My summary Author explores the idea that universe might itself be consciousness, in the sense that it has a direction and purpose. There seems to be a progression from sub atomic particles to molecules to stars to living things to humans. Panpsychism, idea that mind is everywhere, has found quite a few proponents like David Chalmers. This idea was an essential part of ancient belief systems.

Mysteries of Quantum Mechanics are invoked in support of panpsychism, though there are no real grounds for it.

Title Pain in the Machine (video)
Subtitle Pain leads to empathy and self-preservation: should we make robots ‘feel’ it?
Date 17-Jul-2017 (read on 17-Jul-2017)
Excerpts Evolutionarily, pain exists to warn of potentially harmful and dangerous things in the environment, allowing us and other creatures to learn, respond and ultimately survive. Pain also triggers an emotional response in humans, which links the physical and the emotional experience in ways that are difficult to tease apart, though it does seem that empathy is one result of the emotional component of pain. For decades, scientists and researchers have constructed computers to mimic human neural networks. Recently, some advanced robots have been designed with self-preservation mechanisms that vaguely replicate a pain response. So to what extent should robots share in human pain? Combining interviews with experts from the University of Cambridge and elsewhere, together with clips from amusingly relevant science-fiction films and TV shows, Pain in the Machine explores whether there is a sense in which robots could come to experience pain, and probes the practical and ethical implications of equipping the next generation of robots with such a capacity.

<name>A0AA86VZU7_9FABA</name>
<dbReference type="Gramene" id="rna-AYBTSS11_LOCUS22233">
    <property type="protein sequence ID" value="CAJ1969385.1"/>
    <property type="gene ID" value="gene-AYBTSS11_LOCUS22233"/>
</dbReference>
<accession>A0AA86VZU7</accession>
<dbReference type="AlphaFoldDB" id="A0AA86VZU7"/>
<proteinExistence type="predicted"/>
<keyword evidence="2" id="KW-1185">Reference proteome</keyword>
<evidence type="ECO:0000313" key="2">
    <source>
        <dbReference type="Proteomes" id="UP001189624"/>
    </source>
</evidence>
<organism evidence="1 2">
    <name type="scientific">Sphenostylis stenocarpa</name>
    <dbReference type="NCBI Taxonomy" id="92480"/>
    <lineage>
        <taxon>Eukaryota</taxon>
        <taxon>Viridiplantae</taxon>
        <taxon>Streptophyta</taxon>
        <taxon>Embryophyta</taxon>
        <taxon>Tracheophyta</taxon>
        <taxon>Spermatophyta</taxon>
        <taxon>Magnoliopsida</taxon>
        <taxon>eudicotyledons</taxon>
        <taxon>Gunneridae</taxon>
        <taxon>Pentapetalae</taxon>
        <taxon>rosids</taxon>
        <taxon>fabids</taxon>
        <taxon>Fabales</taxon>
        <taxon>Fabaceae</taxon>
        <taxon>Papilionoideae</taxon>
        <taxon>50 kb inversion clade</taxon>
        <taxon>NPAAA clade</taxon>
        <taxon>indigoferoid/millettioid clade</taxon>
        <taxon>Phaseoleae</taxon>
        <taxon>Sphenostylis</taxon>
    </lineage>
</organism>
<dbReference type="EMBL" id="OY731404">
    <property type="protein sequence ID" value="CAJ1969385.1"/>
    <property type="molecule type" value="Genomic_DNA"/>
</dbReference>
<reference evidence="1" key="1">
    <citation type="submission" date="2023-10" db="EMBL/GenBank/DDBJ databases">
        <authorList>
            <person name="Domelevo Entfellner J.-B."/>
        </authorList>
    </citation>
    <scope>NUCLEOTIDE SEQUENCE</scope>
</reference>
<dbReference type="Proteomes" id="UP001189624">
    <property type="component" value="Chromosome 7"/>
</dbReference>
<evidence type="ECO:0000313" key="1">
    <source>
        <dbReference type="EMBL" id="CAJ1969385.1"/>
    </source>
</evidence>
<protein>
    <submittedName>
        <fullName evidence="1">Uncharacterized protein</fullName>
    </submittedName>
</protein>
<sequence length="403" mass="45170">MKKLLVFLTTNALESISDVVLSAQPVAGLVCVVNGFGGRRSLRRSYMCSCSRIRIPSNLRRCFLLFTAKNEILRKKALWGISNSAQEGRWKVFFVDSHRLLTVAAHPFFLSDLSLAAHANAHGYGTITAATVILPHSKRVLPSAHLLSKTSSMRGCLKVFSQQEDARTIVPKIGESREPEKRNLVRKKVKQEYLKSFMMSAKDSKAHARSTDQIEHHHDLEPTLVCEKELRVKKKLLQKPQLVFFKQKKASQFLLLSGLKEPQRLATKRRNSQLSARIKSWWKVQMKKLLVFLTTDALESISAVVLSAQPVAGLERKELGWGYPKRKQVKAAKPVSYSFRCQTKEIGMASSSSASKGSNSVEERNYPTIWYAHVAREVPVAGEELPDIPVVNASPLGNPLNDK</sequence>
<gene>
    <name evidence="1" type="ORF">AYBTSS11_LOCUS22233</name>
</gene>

My summary Prof. Peter Robinson (Professor of Computer Technology at University of Cambridge) says that we are a lot like machines but this analogy has limits. And to explain the rest, people come up with various ideas, but professor Peter finds the religious explanation that god created us and endowed us with these faculties to be simpler.

Rest of the experts mostly take a physicalist point of view, though few mention that there is no way to know whether a machine is conscious.

Title Your brain hallucinates your conscious reality (TED Talk)
Author Anil Seth (Cognitive neuroscientist)
Date Apr-2017 (read on Jun-2017)
Excerpts Right now, billions of neurons in your brain are working together to generate a conscious experience — and not just any conscious experience, your experience of the world around you and of yourself within it. How does this happen? According to neuroscientist Anil Seth, we’re all hallucinating all the time; when we agree about our hallucinations, we call it “reality.” Join Seth for a delightfully disorienting talk that may leave you questioning the very nature of your existence.